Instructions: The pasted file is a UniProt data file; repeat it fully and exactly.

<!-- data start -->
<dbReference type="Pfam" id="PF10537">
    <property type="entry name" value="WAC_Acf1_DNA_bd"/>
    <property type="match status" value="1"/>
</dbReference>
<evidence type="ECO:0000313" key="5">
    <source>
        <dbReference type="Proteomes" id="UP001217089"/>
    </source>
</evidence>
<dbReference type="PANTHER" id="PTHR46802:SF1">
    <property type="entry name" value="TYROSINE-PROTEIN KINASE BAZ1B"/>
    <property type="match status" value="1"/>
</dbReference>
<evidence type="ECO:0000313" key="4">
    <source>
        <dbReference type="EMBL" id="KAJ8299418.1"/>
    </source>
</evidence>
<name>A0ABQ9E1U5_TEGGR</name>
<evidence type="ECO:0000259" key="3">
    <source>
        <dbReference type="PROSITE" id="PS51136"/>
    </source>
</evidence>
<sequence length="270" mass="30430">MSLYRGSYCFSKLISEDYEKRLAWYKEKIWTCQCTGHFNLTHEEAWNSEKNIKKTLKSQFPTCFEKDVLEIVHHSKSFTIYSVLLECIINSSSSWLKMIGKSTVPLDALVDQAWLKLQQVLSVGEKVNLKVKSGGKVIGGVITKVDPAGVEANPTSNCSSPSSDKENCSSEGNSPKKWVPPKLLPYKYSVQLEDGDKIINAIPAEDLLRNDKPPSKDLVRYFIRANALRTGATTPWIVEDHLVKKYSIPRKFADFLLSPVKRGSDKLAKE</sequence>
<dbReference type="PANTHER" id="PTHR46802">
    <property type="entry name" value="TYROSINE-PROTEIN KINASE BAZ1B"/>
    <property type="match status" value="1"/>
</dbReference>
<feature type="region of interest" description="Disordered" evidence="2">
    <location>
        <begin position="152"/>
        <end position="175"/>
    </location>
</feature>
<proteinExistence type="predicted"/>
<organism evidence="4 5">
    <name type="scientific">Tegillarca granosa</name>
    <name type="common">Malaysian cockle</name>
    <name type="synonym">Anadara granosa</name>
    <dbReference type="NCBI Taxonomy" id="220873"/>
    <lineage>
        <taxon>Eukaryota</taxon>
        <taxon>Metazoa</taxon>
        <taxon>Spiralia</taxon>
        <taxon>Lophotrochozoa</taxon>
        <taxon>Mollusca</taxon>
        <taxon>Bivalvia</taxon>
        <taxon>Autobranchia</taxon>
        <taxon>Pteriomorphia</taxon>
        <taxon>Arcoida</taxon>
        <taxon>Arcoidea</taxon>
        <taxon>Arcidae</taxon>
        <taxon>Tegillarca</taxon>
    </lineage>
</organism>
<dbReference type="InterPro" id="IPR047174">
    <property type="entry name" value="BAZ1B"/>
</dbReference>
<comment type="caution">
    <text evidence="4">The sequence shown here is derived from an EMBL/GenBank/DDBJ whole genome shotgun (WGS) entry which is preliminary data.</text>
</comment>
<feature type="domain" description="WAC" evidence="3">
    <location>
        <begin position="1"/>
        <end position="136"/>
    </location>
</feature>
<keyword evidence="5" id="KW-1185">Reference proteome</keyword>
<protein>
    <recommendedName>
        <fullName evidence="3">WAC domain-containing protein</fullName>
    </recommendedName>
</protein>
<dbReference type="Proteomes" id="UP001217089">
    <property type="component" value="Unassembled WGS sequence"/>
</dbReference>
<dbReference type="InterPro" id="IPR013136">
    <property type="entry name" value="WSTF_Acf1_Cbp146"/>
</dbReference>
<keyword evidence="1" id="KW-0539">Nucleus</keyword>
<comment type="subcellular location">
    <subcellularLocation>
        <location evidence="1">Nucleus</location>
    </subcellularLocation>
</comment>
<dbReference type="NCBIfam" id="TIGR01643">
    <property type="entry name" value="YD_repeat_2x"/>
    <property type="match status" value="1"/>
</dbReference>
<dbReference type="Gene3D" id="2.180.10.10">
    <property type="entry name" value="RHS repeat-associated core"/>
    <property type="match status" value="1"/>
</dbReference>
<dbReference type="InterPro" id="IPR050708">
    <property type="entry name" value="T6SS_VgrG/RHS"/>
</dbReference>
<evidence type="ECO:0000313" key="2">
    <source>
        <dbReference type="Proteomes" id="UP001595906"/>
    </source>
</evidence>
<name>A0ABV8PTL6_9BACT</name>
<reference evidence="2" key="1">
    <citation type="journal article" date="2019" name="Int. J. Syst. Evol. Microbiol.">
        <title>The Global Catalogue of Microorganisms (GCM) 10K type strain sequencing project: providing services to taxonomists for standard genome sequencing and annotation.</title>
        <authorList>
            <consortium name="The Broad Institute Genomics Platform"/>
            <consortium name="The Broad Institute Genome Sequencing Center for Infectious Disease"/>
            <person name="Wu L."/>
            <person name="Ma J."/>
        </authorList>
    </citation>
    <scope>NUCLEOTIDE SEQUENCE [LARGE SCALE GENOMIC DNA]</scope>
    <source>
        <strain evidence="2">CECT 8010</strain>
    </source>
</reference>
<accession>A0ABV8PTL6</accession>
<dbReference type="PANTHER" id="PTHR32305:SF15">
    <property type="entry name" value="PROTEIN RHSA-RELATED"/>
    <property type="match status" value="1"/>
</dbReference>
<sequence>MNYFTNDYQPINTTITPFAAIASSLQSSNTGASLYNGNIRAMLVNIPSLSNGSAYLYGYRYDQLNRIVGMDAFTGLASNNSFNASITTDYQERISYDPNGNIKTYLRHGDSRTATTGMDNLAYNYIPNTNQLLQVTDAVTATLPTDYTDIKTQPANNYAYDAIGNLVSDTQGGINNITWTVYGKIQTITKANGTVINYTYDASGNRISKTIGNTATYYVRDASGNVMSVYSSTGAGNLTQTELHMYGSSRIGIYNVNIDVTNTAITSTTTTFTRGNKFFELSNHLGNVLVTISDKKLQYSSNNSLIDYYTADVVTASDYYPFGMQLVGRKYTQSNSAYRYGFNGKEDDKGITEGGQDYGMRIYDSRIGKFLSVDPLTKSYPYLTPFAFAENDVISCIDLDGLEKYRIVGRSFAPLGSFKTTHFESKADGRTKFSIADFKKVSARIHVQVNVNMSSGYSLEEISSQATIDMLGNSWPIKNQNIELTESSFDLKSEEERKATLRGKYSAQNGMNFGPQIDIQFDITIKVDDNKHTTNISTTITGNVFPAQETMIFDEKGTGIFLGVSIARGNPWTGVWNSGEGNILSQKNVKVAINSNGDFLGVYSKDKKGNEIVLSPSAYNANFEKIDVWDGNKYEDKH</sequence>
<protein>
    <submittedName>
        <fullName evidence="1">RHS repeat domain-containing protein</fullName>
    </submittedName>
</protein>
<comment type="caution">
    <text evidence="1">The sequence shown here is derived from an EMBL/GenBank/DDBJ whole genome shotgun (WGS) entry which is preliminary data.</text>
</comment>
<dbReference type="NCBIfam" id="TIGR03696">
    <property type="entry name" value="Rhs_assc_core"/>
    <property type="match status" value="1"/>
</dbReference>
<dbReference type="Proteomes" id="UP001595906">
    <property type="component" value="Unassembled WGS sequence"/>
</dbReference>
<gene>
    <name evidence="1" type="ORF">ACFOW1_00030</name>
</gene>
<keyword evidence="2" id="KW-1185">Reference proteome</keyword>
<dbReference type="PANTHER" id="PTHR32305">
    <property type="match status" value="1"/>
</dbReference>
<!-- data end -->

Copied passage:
<dbReference type="Pfam" id="PF10537">
    <property type="entry name" value="WAC_Acf1_DNA_bd"/>
    <property type="match status" value="1"/>
</dbReference>
<evidence type="ECO:0000313" key="5">
    <source>
        <dbReference type="Proteomes" id="UP001217089"/>
    </source>
</evidence>
<dbReference type="PANTHER" id="PTHR46802:SF1">
    <property type="entry name" value="TYROSINE-PROTEIN KINASE BAZ1B"/>
    <property type="match status" value="1"/>
</dbReference>
<evidence type="ECO:0000313" key="4">
    <source>
        <dbReference type="EMBL" id="KAJ8299418.1"/>
    </source>
</evidence>
<name>A0ABQ9E1U5_TEGGR</name>
<evidence type="ECO:0000259" key="3">
    <source>
        <dbReference type="PROSITE" id="PS51136"/>
    </source>
</evidence>
<sequence length="270" mass="30430">MSLYRGSYCFSKLISEDYEKRLAWYKEKIWTCQCTGHFNLTHEEAWNSEKNIKKTLKSQFPTCFEKDVLEIVHHSKSFTIYSVLLECIINSSSSWLKMIGKSTVPLDALVDQAWLKLQQVLSVGEKVNLKVKSGGKVIGGVITKVDPAGVEANPTSNCSSPSSDKENCSSEGNSPKKWVPPKLLPYKYSVQLEDGDKIINAIPAEDLLRNDKPPSKDLVRYFIRANALRTGATTPWIVEDHLVKKYSIPRKFADFLLSPVKRGSDKLAKE</sequence>
<dbReference type="PANTHER" id="PTHR46802">
    <property type="entry name" value="TYROSINE-PROTEIN KINASE BAZ1B"/>
    <property type="match status" value="1"/>
</dbReference>
<feature type="region of interest" description="Disordered" evidence="2">
    <location>
        <begin position="152"/>
        <end position="175"/>
    </location>
</feature>
<proteinExistence type="predicted"/>
<organism evidence="4 5">
    <name type="scientific">Tegillarca granosa</name>
    <name type="common">Malaysian cockle</name>
    <name type="synonym">Anadara granosa</name>
    <dbReference type="NCBI Taxonomy" id="220873"/>
    <lineage>
        <taxon>Eukaryota</taxon>
        <taxon>Metazoa</taxon>
        <taxon>Spiralia</taxon>
        <taxon>Lophotrochozoa</taxon>
        <taxon>Mollusca</taxon>
        <taxon>Bivalvia</taxon>
        <taxon>Autobranchia</taxon>
        <taxon>Pteriomorphia</taxon>
        <taxon>Arcoida</taxon>
        <taxon>Arcoidea</taxon>
        <taxon>Arcidae</taxon>
        <taxon>Tegillarca</taxon>
    </lineage>
</organism>
<dbReference type="InterPro" id="IPR047174">
    <property type="entry name" value="BAZ1B"/>
</dbReference>
<comment type="caution">
    <text evidence="4">The sequence shown here is derived from an EMBL/GenBank/DDBJ whole genome shotgun (WGS) entry which is preliminary data.</text>
</comment>
<feature type="domain" description="WAC" evidence="3">
    <location>
        <begin position="1"/>
        <end position="136"/>
    </location>
</feature>
<keyword evidence="5" id="KW-1185">Reference proteome</keyword>
<protein>
    <recommendedName>
        <fullName evidence="3">WAC domain-containing protein</fullName>
    </recommendedName>
</protein>
<dbReference type="Proteomes" id="UP001217089">
    <property type="component" value="Unassembled WGS sequence"/>
</dbReference>
<dbReference type="InterPro" id="IPR013136">
    <property type="entry name" value="WSTF_Acf1_Cbp146"/>
</dbReference>
<keyword evidence="1" id="KW-0539">Nucleus</keyword>
<comment type="subcellular location">
    <subcellularLocation>
        <location evidence="1">Nucleus</location>
    </subcellularLocation>
</comment>
<dbReference type="NCBIfam" id="TIGR01643">
    <property type="entry name" value="YD_repeat_2x"/>
    <property type="match status" value="1"/>
</dbReference>
<dbReference type="Gene3D" id="2.180.10.10">
    <property type="entry name" value="RHS repeat-associated core"/>
    <property type="match status" value="1"/>
</dbReference>
<dbReference type="InterPro" id="IPR050708">
    <property type="entry name" value="T6SS_VgrG/RHS"/>
</dbReference>
<evidence type="ECO:0000313" key="2">
    <source>
        <dbReference type="Proteomes" id="UP001595906"/>
    </source>
</evidence>
<name>A0ABV8PTL6_9BACT</name>
<reference evidence="2" key="1">
    <citation type="journal article" date="2019" name="Int. J. Syst. Evol. Microbiol.">
        <title>The Global Catalogue of Microorganisms (GCM) 10K type strain sequencing project: providing services to taxonomists for standard genome sequencing and annotation.</title>
        <authorList>
            <consortium name="The Broad Institute Genomics Platform"/>
            <consortium name="The Broad Institute Genome Sequencing Center for Infectious Disease"/>
            <person name="Wu L."/>
            <person name="Ma J."/>
        </authorList>
    </citation>
    <scope>NUCLEOTIDE SEQUENCE [LARGE SCALE GENOMIC DNA]</scope>
    <source>
        <strain evidence="2">CECT 8010</strain>
    </source>
</reference>
<accession>A0ABV8PTL6</accession>
<dbReference type="PANTHER" id="PTHR32305:SF15">
    <property type="entry name" value="PROTEIN RHSA-RELATED"/>
    <property type="match status" value="1"/>
</dbReference>
<sequence>MNYFTNDYQPINTTITPFAAIASSLQSSNTGASLYNGNIRAMLVNIPSLSNGSAYLYGYRYDQLNRIVGMDAFTGLASNNSFNASITTDYQERISYDPNGNIKTYLRHGDSRTATTGMDNLAYNYIPNTNQLLQVTDAVTATLPTDYTDIKTQPANNYAYDAIGNLVSDTQGGINNITWTVYGKIQTITKANGTVINYTYDASGNRISKTIGNTATYYVRDASGNVMSVYSSTGAGNLTQTELHMYGSSRIGIYNVNIDVTNTAITSTTTTFTRGNKFFELSNHLGNVLVTISDKKLQYSSNNSLIDYYTADVVTASDYYPFGMQLVGRKYTQSNSAYRYGFNGKEDDKGITEGGQDYGMRIYDSRIGKFLSVDPLTKSYPYLTPFAFAENDVISCIDLDGLEKYRIVGRSFAPLGSFKTTHFESKADGRTKFSIADFKKVSARIHVQVNVNMSSGYSLEEISSQATIDMLGNSWPIKNQNIELTESSFDLKSEEERKATLRGKYSAQNGMNFGPQIDIQFDITIKVDDNKHTTNISTTITGNVFPAQETMIFDEKGTGIFLGVSIARGNPWTGVWNSGEGNILSQKNVKVAINSNGDFLGVYSKDKKGNEIVLSPSAYNANFEKIDVWDGNKYEDKH</sequence>
<protein>
    <submittedName>
        <fullName evidence="1">RHS repeat domain-containing protein</fullName>
    </submittedName>
</protein>
<comment type="caution">
    <text evidence="1">The sequence shown here is derived from an EMBL/GenBank/DDBJ whole genome shotgun (WGS) entry which is preliminary data.</text>
</comment>
<dbReference type="NCBIfam" id="TIGR03696">
    <property type="entry name" value="Rhs_assc_core"/>
    <property type="match status" value="1"/>
</dbReference>
<dbReference type="Proteomes" id="UP001595906">
    <property type="component" value="Unassembled WGS sequence"/>
</dbReference>
<gene>
    <name evidence="1" type="ORF">ACFOW1_00030</name>
</gene>
<keyword evidence="2" id="KW-1185">Reference proteome</keyword>
<dbReference type="PANTHER" id="PTHR32305">
    <property type="match status" value="1"/>
</dbReference>